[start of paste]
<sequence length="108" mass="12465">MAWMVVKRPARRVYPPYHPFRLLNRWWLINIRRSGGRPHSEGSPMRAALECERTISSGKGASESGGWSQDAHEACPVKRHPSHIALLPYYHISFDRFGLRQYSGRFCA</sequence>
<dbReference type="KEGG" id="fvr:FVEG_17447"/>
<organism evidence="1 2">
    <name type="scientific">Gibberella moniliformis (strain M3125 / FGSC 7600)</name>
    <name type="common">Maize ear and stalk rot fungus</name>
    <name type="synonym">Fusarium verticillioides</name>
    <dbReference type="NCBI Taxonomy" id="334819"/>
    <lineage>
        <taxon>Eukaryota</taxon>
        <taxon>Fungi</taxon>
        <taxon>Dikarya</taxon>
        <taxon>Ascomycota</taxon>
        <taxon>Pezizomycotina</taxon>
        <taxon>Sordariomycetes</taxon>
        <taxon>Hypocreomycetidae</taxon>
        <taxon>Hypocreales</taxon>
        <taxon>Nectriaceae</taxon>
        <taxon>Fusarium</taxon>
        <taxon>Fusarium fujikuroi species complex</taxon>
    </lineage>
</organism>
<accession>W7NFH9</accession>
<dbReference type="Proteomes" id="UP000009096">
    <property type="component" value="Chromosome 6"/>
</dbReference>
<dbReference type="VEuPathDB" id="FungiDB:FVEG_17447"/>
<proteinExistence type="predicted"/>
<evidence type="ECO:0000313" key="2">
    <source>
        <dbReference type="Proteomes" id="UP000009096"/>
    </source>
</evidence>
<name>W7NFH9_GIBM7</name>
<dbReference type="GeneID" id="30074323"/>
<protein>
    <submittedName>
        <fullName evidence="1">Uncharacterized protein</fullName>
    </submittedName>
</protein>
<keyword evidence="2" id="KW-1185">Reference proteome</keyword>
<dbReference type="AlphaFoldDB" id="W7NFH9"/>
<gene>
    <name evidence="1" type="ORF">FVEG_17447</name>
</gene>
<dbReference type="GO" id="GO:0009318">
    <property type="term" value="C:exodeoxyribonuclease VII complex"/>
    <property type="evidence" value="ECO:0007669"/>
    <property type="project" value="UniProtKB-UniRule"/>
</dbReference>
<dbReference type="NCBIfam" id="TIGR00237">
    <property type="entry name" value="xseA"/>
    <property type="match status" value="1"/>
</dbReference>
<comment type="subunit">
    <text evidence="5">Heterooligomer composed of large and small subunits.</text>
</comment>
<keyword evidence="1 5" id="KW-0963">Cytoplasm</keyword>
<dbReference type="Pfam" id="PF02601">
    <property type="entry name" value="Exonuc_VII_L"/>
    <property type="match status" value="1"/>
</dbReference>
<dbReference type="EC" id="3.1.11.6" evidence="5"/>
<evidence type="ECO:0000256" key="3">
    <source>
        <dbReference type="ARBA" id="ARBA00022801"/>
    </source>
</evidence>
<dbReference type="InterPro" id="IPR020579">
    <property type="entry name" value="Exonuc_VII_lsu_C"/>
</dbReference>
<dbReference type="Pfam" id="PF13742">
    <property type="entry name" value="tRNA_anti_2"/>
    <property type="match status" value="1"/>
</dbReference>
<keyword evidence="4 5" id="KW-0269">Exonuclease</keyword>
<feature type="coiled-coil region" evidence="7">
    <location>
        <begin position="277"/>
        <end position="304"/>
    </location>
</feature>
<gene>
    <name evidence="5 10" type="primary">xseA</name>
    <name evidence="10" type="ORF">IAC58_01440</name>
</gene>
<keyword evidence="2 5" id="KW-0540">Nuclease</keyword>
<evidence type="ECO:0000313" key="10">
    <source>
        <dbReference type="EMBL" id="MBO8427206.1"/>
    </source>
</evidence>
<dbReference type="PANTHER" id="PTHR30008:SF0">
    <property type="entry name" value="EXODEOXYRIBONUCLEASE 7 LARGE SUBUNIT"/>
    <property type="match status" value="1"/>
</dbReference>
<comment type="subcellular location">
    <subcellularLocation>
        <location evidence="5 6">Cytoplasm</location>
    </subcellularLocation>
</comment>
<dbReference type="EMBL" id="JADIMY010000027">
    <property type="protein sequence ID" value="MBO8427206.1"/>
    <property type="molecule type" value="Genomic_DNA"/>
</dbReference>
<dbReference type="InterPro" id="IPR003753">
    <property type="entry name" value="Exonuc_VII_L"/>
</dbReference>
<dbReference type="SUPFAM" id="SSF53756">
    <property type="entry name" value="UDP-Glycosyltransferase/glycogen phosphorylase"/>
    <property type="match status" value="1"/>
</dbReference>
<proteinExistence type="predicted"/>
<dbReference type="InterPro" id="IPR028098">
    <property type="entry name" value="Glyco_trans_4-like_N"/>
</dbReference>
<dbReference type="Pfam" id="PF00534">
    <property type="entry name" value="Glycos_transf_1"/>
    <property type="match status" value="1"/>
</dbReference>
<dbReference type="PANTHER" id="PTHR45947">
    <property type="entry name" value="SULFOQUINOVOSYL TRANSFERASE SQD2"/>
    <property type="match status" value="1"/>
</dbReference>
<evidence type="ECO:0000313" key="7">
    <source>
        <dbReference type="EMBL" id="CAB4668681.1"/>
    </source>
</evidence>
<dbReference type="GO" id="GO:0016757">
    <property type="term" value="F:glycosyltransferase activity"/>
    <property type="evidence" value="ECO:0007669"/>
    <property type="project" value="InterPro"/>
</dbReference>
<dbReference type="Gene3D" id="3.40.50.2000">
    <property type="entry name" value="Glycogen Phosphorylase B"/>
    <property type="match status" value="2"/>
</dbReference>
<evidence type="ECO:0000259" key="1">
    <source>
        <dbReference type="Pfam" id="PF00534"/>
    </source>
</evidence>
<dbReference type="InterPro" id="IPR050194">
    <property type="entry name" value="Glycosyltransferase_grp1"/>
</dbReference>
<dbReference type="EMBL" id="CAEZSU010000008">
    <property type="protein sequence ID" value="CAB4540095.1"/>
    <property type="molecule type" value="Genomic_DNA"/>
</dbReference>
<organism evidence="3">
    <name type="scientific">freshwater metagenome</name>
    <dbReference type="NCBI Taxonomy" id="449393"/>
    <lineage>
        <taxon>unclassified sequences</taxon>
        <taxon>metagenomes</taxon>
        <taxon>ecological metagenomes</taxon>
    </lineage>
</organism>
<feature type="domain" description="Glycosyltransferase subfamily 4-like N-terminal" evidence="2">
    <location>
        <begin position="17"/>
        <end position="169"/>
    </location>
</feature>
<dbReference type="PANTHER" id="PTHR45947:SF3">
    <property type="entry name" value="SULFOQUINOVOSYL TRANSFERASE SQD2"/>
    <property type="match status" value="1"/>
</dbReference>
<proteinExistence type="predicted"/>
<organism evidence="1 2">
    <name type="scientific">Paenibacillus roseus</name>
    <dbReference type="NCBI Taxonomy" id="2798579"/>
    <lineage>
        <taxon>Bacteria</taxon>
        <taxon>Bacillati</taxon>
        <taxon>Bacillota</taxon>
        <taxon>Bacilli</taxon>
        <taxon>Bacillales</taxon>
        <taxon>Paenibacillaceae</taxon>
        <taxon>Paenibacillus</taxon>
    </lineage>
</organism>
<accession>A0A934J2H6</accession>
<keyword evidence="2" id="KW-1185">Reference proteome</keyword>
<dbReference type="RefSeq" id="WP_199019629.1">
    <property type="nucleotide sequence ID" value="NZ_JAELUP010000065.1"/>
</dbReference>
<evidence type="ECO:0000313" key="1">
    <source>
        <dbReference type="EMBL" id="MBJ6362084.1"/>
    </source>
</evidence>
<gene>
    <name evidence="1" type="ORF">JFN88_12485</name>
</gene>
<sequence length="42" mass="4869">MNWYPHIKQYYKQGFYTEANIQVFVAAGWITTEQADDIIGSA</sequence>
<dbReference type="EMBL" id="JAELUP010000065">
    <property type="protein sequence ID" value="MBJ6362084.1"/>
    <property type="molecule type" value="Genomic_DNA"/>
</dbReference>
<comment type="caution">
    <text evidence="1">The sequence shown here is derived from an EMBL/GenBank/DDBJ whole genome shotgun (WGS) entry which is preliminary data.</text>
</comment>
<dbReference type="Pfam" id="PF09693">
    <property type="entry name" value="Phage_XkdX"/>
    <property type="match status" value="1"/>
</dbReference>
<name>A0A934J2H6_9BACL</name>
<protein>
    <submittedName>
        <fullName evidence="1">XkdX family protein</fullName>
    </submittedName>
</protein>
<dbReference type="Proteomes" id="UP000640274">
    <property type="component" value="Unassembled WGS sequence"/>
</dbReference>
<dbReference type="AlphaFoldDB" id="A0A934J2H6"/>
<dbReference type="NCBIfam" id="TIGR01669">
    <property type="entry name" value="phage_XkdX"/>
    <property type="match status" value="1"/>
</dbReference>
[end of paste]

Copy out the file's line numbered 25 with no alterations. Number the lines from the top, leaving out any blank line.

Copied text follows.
</dbReference>